Current programming languages for smart contracts lack the capacity to enable developers to build secure decentralized applications. One of the reasons for this weakness is that smart contracts are only as secure as their underlying blockchain platform. Secondly, hackers could exploit vulnerabilities in the smart contract code, such as reentrancy, bad randomness, and time manipulation, in order to steal funds.
The Crypto Industry Can’t Afford the Failure of Smart Contract Security
Smart contracts are the foundational blocks of web3. They enable applications built on top of blockchains and power DeFi, NFTs, DAOs, and any other decentralized solutions you can think of. Since smart contracts are the cornerstone of blockchain applications, when they fail, the applications built with those contracts fail, and the entire ecosystem suffers.
Blockchains are a fundamentally different programming environment, which leads to new problems. For instance, bugs in smart contract code are almost impossible to fix because code on blockchains is immutable (by design). Today, existing smart contracts are exposed to varying degrees of risks, bugs, and vulnerabilities, and these bugs and vulnerabilities have real-life repercussions in industries with live use cases for smart contracts.
For instance, the DeFi sector, which is powered by smart contracts, is consistently being targeted by hackers. Blockchain Analytics company Elliptic reported that the DeFi industry recorded about $12B in losses in 2021, and as much as $5.5B was lost through code exploits. One such code exploit includes the BurgerSwap incident, in which an omission of a single line of code in the smart contract led to a $7.2M hack. In another, a hacker exploited the Proxy Lock Contracts of Poly Network across three different chains — Ethereum, BSC, and Polygon — to steal $611M, in what is the largest single hack in the cryptocurrency industry.
As decentralized solutions continue to gain increased adoption across multiple industries, hackers will be more active in their search for smart contract vulnerabilities to exploit. And the stakes are higher than just stolen funds.
Insecure Smart Contracts Will Have Regulatory Repercussions
Not only do hacks create the obvious problem of stolen funds, but they introduce more volatility to an already volatile space. A research paper by Klaus Grobys, a professor of financial economics, found that the price of Bitcoin and Ether became more volatile in the wake of a hack.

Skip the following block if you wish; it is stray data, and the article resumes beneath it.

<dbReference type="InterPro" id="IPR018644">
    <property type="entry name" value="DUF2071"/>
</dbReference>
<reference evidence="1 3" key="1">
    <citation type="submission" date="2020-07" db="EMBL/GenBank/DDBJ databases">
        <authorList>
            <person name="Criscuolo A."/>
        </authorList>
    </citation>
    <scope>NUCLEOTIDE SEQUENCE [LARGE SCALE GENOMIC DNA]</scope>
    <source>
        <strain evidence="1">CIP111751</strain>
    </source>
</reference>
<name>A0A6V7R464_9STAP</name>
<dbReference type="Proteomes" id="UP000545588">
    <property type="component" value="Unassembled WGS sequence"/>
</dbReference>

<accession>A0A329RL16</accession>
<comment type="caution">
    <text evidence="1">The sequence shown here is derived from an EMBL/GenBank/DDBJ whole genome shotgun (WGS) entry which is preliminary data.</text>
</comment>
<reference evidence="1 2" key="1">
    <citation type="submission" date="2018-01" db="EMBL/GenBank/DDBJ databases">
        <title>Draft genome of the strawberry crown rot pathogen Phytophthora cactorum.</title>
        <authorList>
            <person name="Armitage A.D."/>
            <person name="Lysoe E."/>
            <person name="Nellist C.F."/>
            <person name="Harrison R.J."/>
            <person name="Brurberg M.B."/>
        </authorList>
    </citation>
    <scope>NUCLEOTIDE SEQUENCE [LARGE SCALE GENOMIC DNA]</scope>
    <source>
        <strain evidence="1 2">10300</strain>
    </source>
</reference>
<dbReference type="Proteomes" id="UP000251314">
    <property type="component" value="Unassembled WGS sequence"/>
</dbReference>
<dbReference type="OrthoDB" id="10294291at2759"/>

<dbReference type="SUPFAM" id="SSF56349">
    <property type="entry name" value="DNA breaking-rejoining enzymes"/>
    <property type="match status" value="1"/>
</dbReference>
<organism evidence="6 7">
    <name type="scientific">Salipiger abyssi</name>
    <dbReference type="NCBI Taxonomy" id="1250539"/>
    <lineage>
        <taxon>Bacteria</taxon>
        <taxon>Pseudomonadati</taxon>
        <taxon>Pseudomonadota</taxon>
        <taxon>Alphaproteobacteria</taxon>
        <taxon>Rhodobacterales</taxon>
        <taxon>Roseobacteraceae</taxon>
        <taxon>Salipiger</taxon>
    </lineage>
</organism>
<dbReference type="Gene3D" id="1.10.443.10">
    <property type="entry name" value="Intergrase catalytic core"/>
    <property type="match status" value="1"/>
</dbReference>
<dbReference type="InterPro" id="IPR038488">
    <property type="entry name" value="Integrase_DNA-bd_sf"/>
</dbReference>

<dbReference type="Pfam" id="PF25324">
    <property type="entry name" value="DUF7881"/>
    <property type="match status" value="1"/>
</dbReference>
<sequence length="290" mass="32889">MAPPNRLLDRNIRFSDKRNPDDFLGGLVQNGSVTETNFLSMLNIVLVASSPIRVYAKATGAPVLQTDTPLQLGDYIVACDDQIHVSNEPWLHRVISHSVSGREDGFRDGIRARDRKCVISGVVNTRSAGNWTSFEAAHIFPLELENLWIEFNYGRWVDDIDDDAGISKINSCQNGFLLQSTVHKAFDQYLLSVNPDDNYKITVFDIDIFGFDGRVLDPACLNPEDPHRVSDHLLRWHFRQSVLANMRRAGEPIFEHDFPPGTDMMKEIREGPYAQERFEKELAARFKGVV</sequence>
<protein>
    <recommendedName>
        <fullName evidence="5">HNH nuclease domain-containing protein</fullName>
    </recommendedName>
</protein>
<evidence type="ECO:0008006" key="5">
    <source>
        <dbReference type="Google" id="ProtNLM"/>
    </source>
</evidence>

Regulators from around the world have cited high volatility risk as one of the reasons they advocate for strict rules on the role of cryptocurrencies in the global economy. Unfortunately, that volatility will stay high if hackers continue to find vulnerabilities to exploit in smart contract security. Combining volatility with insecurity is a recipe that invites unfriendly regulatory policies. Those policies, in turn, would stifle innovation and make it more difficult to build decentralized applications.
Insecure Smart Contracts Will Slow Down Crypto Adoption
Right now, the crypto industry is enjoying the inflow of early adopters, tech enthusiasts, and adventurers. However, crypto-assets may struggle to unlock mass-market adoption if the average person is worried about the security of their crypto assets or if they find decentralized apps unusable due to smart contract bugs.
Similarly, enterprises that adopt blockchain-powered solutions might face legal liability if the smart contracts powering their operations fail. Businesses that have built their brands on decades of reliability may hesitate to adopt decentralized applications if they can’t trust smart contracts to perform their designed function.
The immutability of blockchain technology makes it difficult to undo transactions, and it is practically impossible to recover stolen funds. If hackers find and exploit vulnerabilities in smart contracts, it would be difficult, if not impossible, to recover the losses. Therefore, there is a need in the industry for a programming language that makes it much harder to have bugs in the code, and that can enable tooling to surface vulnerabilities in smart contracts before they are deployed. The Clarity language excels at this, and it leverages Bitcoin to do it.
Smart Contracts Can Be More Secure If They Are Anchored by Bitcoin
Smart contract security is partially dependent on the blockchain network on which it is hosted. The consensus mechanism, cryptographic hashing functions, network effects, developer activity, and crypto-economics, among other things, influence the security of blockchains. Of the blockchains in existence today, Bitcoin is the most secure; its security has been battle-tested for a decade, and the capital requirements needed to attempt a successful attack on the network make such attacks unfeasible.
Other blockchains with robust smart contract mechanisms can’t quite boast the same level of security and reliability as Bitcoin. For instance, Solana was a victim of a distributed-denial-of-service (DDoS) attack, Ethereum Classic has been attacked three times, and fallout from the DAO hack on Ethereum is still fresh in memory.
While many of the most prominent blockchains have been hacked at some point in their history, the same can’t be said for Bitcoin, despite it being the longest-running blockchain. That’s by design. Bitcoin was created with a scripting language that makes it difficult to add new features that could introduce vulnerabilities. The Bitcoin script is a simple programming language used for processing transactions, and it has limited functionality. As a result, developers can’t write smart contracts on Bitcoin, but with Stacks and the Clarity programming language, they can.
The Stacks blockchain taps into the security of Bitcoin and functions as a Layer 1.5 blockchain in which developers can write smart contracts and build decentralized applications that settle on Bitcoin. Some of the applications already built on Stacks that leverage Bitcoin’s security include: